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I am a HF fan for a number of things but solar is not one of them. What you are looking for is dollars per watt and if it is much more than $1 you are paying too much. Get a 50 to 100W panel (I found our 185W on Ebay) and a Morningstar SunSaver controller and wire it with large enough wire to keep voltage drop to 2%. From my stock RV answer files (saves my rather glacial paced keyboarding speed. Size a battery bank and PV array properly Rule of thumb SWAG (scientific wild ass guess), about 75 to 130 watts of panel for every 100 AH of house battery, or about one watt per AH that you have. Nothing substitutes for knowing your actual needs or wants (not necessarily the same thing). Know the actual measured loads and do the math. After 1 year of service (and maybe not even then), it is NOT advisable to enlarge a battery bank by adding new batteries to it, because a batteries voltage response changes with age. Internal resistance changes causing losses and failure to equalize. A weak cell will "steal" from the surrounding cells. The battery “chain” is only as strong as its weakest link). Solar if it is the primary energy source, should be sized to produce more energy than the load requires, that stormy day, shady camp site, solar charging battery loss thing. Buy high-quality batteries, you get what you pay for. Good deep-cycle batteries can be expected to last for 5 to 15 years, and sometimes more particularly with proper care and feeding. Cheap batteries can fail in half that time, and good batteries can fail with poor care and feeding. 6V batteries are not better than a good quality 12V (but may be easier to lift). The ideal battery bank is the simplest, consisting of a single series of cells that are sized for the job. Fewer cells will reduce the chance of defects (parts left out don’t go wrong). According to the Concord/Lifeline battery company based on their research you can mix battery sizes but not age and type i.e. AGM to AGM is OK AGM to Wet Cell is not, (lower internal resistance in AGM). When wiring a battery bank the goal is to maintain all of the cells at an equal state of charge. Cells that receive less charge are likely to fail prematurely. This can take years off of the life of the battery bank. A fraction of an ohm of added resistance in one battery string can reduce the life of the entire string. (1) Connect the two main cables to opposite corners of the battery bank, and maintain symmetry in wire size and lengths. This will help to distribute current evenly through the bank. 2) Arrange batteries to maintain even temperature distribution throughout the bank. Avoid uneven exposure to heat sources. Leave at least 1/2 inch of air space around each battery, to promote even cooling. (3) Apply a finish charge at least every 3 weeks (bring every cell to 100% charge). Use temperature compensation When batteries are cold, they require an increase in the charge voltage limit, in order to reach full charge. When they are warm, they require a reduction in the voltage limit in order to prevent overcharge. Bring the batteries to a full state-of-charge (SOC) at least every 3 weeks. This reduces internal corrosion and degradation, and helps to insure equalization, so that any weaker cells do not fall continually farther behind. Install a System Monitor Would you drive a car with no dashboard? Metering is not just "bells and whistles". It is necessary to help you to read the status of the system. Many charge controllers have indicator lights and readouts built-in. Their effectiveness for the most part very from creating false security with essentially meaningless ‘idiot lights’ to it gives “some” idea of what is happening. They are not a substitute for a system that actually measures what goes into and comes out of your battery(s) using a shunt. Two well respected systems Victron http://www.victronenergy.com/battery-monitor and the Trimetric from Bogart Engineering | manufacturer of the TriMetric battery monitor which measures volts, amps and amp-hours for battery systems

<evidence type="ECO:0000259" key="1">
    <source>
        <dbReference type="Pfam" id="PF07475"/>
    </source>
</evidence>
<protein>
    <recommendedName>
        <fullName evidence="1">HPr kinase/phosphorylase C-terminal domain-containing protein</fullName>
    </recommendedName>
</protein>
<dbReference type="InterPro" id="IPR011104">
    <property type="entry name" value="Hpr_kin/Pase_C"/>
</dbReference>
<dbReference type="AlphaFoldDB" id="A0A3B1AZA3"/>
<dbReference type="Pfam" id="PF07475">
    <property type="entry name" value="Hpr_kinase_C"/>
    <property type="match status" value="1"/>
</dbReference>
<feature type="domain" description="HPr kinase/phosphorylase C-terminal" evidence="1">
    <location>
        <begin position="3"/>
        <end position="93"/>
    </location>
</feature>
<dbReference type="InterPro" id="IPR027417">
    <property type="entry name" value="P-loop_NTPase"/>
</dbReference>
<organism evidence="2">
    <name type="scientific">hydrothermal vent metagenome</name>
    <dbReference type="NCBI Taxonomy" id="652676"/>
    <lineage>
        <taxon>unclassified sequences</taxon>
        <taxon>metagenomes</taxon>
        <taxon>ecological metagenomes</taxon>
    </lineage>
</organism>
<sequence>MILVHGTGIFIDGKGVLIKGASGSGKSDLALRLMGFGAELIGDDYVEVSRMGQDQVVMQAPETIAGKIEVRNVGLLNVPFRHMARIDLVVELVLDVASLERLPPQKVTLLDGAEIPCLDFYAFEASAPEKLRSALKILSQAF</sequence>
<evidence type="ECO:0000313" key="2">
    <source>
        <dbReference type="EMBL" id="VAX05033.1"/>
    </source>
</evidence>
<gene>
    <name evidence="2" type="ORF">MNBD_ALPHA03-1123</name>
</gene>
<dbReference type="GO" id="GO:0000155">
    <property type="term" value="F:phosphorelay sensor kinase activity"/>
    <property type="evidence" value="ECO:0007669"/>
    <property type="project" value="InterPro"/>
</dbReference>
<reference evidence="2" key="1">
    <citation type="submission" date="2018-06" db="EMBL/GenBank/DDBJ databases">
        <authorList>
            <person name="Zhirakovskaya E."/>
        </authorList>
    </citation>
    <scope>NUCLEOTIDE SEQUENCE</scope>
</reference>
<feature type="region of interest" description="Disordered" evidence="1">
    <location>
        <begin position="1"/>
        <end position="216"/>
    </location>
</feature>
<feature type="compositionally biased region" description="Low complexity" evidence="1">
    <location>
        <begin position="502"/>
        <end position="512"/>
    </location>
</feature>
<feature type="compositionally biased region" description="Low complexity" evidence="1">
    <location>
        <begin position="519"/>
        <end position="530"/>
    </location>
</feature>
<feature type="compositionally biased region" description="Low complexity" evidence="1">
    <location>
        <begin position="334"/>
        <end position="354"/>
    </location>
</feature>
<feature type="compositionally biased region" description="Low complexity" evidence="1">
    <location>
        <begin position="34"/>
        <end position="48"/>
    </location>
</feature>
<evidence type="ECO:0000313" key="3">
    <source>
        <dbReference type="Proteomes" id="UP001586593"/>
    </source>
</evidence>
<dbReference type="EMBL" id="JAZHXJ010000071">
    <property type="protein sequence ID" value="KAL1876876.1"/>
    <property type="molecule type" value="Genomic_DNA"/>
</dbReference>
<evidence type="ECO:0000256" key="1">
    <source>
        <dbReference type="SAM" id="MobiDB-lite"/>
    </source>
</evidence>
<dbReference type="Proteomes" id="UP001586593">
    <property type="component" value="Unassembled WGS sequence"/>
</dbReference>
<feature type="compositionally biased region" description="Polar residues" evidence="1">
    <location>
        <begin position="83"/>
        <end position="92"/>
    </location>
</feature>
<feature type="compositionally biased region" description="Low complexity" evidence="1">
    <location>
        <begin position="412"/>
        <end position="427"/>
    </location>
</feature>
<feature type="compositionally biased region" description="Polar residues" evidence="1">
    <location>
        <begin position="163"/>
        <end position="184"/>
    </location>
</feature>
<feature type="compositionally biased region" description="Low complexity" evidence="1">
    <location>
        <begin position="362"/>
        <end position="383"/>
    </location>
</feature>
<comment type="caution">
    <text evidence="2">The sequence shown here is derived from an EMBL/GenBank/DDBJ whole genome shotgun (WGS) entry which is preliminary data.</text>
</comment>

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Old 12-23-2013, 09:47 PM   #28